Excavations on an Army base in southeastern New Mexico have provided dramatic new evidence that humans may have lived on the North American continent for at least 36,000 years, more than three times as long as many researchers now believe, a Massachusetts researcher said Wednesday.
Although other archeologists have reported evidence for such early colonization of the Americas, Richard MacNeish of the Andover Foundation for Archaeological Research said the new site--a cave--provides the most convincing evidence yet.
MacNeish uncovered a veritable condominium of human history--24 levels, complete with fireplaces, ranging from 39,000 years old on the first floor to 10,000 years old at the top. The site was dated by scientists from UC Riverside and UCLA.
Among the evidence extracted from the cave is the 24,000 year-old toe bone of a horse with an arrow point embedded in it and a clay fireplace, complete with what appears to be a human thumbprint, dating from 36,000 years ago.
"This is the earliest well-documented site in America," MacNeish said in a telephone interview. "We have found the first American Indian."
If the new date for man's arrival on the continent is correct, it means that humans would have traversed the Bering Strait from Asia under very severe climatic conditions--when the world was in an ice age. That suggests that early humans were an exceptionally hardy species able to cope with a broad range of adversity.
It also means that humans would have occupied North America during a period of at least 15 centuries in which sheets of ice extended over much of the continent, producing conditions grossly different than those of 12,000 years ago.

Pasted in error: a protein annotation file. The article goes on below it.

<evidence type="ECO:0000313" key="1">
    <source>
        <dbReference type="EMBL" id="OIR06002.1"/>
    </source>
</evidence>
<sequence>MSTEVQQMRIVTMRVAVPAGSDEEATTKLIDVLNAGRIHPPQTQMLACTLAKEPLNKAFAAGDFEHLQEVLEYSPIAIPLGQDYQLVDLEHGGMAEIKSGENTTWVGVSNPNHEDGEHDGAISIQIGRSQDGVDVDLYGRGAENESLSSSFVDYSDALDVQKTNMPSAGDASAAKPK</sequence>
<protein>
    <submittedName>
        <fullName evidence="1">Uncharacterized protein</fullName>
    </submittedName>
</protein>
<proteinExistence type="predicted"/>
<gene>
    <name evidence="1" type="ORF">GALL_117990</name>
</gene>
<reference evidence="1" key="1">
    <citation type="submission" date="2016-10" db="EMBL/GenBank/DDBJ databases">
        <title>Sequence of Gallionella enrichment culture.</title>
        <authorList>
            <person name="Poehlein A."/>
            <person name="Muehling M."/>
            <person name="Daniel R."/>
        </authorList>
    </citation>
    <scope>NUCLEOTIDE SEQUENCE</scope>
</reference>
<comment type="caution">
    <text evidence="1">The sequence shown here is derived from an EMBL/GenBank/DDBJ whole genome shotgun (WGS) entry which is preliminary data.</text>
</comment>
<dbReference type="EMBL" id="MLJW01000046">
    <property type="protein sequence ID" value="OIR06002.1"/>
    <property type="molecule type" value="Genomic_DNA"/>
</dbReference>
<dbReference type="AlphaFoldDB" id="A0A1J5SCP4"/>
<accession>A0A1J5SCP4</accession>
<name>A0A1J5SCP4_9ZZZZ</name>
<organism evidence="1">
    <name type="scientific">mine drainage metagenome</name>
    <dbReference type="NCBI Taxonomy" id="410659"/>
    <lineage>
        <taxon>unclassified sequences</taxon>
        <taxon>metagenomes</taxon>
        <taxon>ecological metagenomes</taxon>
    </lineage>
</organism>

But the claim is likely to undergo severe criticism and intensive analysis before it is broadly accepted, other researchers said. Archeologists are sharply divided over when North American colonization occurred.
"This is one of the great controversies in science," according to archeologist Brian Fagan of UC Santa Barbara. "It raises great passions and lots of people don't speak to each other."
"It's something that at least half the archeologists in America will resist, despite the fact that MacNeish has excellent credentials," said anthropologist Russell Barber of Cal State San Bernardino.
The new site is 14 miles east of Orogrande, N.M., on the McGregor Firing Range, part of the Ft. Bliss (Tex.) Military Reservation. MacNeish was digging in the cave looking for pollen and other plant remains because of his interest in documenting the beginnings of agriculture in the Southwest.
"But when we got about a meter down, we began to hit extinct animal bones," he said. The researchers subsequently excavated 24 different floors, each distinguished by burned charcoal from the fire pits. "The stratigraphy is as (convincing) as anyone has dug anywhere," he said.
"The bottom 14 floors have extinct animals, including horses, camels, tapirs, llamas, and dire wolves," he noted. Among the 24 levels, each of which is separated by two to five inches of dust and dirt, they have found 11 hearths, apparently dug by humans.
"We have checked the logs in them and four have logs more than four inches in diameter," indicating they were too big to have been brought in by animals, he said.
The clay lining appears to bear a human thumbprint, he said. The researchers have sent a copy of it to the Royal Canadian Mounted Police forensics laboratory to determine whether it is a human print, he said.
MacNeish and his colleagues have also found 275 artifacts that they believe to be tools used by the early inhabitants of the cave. "Of the 200, 90 are of foreign materials (from outside the cave), some from geological formations more than 10 miles away," he said.
Before MacNeish's discovery, the most convincing evidence for early colonization of North America came from the Meadowcroft Rockshelter near Pittsburgh, which might have been occupied more than 19,600 years ago. Other sites in Mexico and Chile have been reported to be as much as 33,000 years old, but many archeologists remain unconvinced of their authenticity.
It seems likely that MacNeish's results will be similarly challenged. "That's the way the scientific game is played," said geographer Ronald Dorn of Arizona State University, who has himself reported early habitation in the Southwest. "It's just good clean fun."